“The Plutonium Files” by Eileen Welsome documents how, after World War II, doctors secretly injected the bodies of unwitting Americans with “fiendishly toxic” plutonium isotopes. Approximately one-third were Black.
Between 1960 and 1971, the Defense Department funded total body irradiation experiments mostly inflicted on unwitting Black cancer patients. These include Dr. Eugene Saenger’s radiation experiments on about 90 cancer patients, most of them Black, with inoperable tumors at the University of Cincinnati Medical Center. The Pentagon was using their bodies to determine the effects of high levels of radiation on the human body in anticipation of soldiers experiencing radiation exposure in warfare. To maintain secrecy and for fear of lawsuits, doctors referred to them only by their initials on the medical reports.
As The Boston Globe reported in 1994, the Atomic Energy Commission also sponsored 15 other radiation studies on 300 Black patients at New Orleans Charity Hospital, including dispensing radioactive mercury. As the newspaper wrote then, “For more than a decade, mostly black female patients swallowed or were injected with the radiation equivalent of up to 100 chest X-rays as researchers studied how quickly the human body could process radioactivity.”
The Atomic Energy Commission also sponsored 15 other radiation studies on 300 Black patients at New Orleans Charity Hospital, including dispensing radioactive mercury.
Researchers’ claims that those mostly Black women patients volunteered for the experiments after being told what it involved aren’t documented and shouldn’t be readily believed. After all, there was a common sentiment among researchers then that patients receiving free or low-cost medical care owed their participation in such research.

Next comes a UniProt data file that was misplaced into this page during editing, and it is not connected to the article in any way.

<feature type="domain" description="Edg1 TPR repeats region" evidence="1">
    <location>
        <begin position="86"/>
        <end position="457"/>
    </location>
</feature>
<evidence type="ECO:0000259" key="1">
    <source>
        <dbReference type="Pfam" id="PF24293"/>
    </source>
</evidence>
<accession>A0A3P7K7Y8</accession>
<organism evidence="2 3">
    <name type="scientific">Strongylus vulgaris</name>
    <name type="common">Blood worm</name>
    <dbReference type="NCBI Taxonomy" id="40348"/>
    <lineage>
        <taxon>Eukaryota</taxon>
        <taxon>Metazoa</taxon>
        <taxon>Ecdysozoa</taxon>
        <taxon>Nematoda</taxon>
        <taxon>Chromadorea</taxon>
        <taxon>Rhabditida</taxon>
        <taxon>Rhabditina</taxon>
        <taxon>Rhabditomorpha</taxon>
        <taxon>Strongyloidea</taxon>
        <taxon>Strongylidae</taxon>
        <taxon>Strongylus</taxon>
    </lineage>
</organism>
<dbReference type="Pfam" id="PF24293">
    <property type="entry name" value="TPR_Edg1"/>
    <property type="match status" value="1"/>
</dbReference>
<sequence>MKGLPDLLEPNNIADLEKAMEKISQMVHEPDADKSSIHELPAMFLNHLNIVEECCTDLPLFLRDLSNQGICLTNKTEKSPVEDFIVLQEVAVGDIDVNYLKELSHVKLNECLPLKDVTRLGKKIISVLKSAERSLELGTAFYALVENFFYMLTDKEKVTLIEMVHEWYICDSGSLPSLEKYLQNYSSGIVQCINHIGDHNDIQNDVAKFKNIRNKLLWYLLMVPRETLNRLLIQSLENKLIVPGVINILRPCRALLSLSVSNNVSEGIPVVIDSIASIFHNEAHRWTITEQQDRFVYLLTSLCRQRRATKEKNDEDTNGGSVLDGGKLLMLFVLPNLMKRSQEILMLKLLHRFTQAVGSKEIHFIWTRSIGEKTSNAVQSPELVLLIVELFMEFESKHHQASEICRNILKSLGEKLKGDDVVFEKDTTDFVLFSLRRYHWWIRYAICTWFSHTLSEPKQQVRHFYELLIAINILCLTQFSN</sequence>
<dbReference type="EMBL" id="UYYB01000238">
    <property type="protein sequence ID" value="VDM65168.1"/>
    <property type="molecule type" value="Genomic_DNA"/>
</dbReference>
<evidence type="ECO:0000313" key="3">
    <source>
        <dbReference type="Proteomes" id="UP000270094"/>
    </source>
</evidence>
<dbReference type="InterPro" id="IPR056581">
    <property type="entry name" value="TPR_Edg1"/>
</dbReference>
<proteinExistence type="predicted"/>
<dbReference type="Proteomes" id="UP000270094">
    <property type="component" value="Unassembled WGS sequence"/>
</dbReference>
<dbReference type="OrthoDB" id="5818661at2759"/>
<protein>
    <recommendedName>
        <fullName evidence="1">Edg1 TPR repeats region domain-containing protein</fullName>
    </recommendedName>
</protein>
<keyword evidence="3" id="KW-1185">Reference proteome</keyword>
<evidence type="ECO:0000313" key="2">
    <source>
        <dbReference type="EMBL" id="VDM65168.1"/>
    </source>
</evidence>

Also in the 1950s, Fort Detrick’s Army Chemical Corps laboratory bred mosquitoes so the Army could test if mosquitoes could be used as biological weapons. Such mosquitoes were released near Savannah’s all-Black Carver Village in Georgia in 1956 and in Avon Park, Florida, in 1958. Government documents say they only used “uninfected mosquitoes,” but in 2021, Chatham County, Georgia, Commission Chairman Chester Ellis told the Savannah Morning News that he didn’t believe that. “They didn’t tell anybody, and it happened,” he said of the release of mosquitoes. “And I know some people will say, ‘Well, there were mosquitoes, but they weren’t infected.’ But they were.”
By 1960, residents were plagued by a rash of deaths and mysterious illnesses. As I wrote in “Medical Apartheid,” American Citizens for Honesty in Government, a group formed by the Church of Scientology, filed a Freedom of Information Act request for documents from Fort Detrick’s Army Chemical Corps laboratory and found that “signed, itemized receipts were issued for such items as cultures of Hemophilus pertussis—a whooping cough pathogen—in January 1955, the year that Florida whooping cough cases tripled. The documents also include physicians’ bills for attention to injuries suffered by laboratory workers who handled bacteria, as well as receipts for formaldehyde and lime for burying dead lab animals.”
We cannot trust the self-serving claims of perpetrators that their acts harmed no one. Especially in light of the pains that perpetrators have taken to hide them. Doctors using plutonium on patients hid the identities of those patients referring to them only by initials and they banned the use of the word “plutonium,” referring to it only as “49,” an inversion of its actual atomic number. Records were often conveniently “lost” or destroyed.
We cannot trust the self-serving claims of perpetrators that their acts harmed no one.
However, the surviving records include researchers’ interviews that were collected in the Advisory Committee on Human Radiation Experiments — Final Report. These records portray a series of meticulously orchestrated conspiracies by our government, military and medical institutions against African American subjects, who were sometimes referred to using the N-word.
Some people attempt to minimize these racially targeted abuses by claiming there was no racist intent. That’s because “intent” is a much higher hurdle than racially disparate impact. Intent can sometimes be impossible to prove.
The illogic in this contention becomes clear when we realize that by the mid-1960s, St. Louis’ Pruitt-Igoe housing development was almost all Black. Perpetrators of such unethical experimentation may say they had no malice, but they cannot deny the clearly predictable results of which people would be harmed. If the government compensates St. Louisans made sick by atomic waste but doesn’t compensate those from a Pruitt-Igoe housing development that was sprayed with zinc cadmium sulfide, it will be another sin of omission that perpetuates the racial crimes of the past.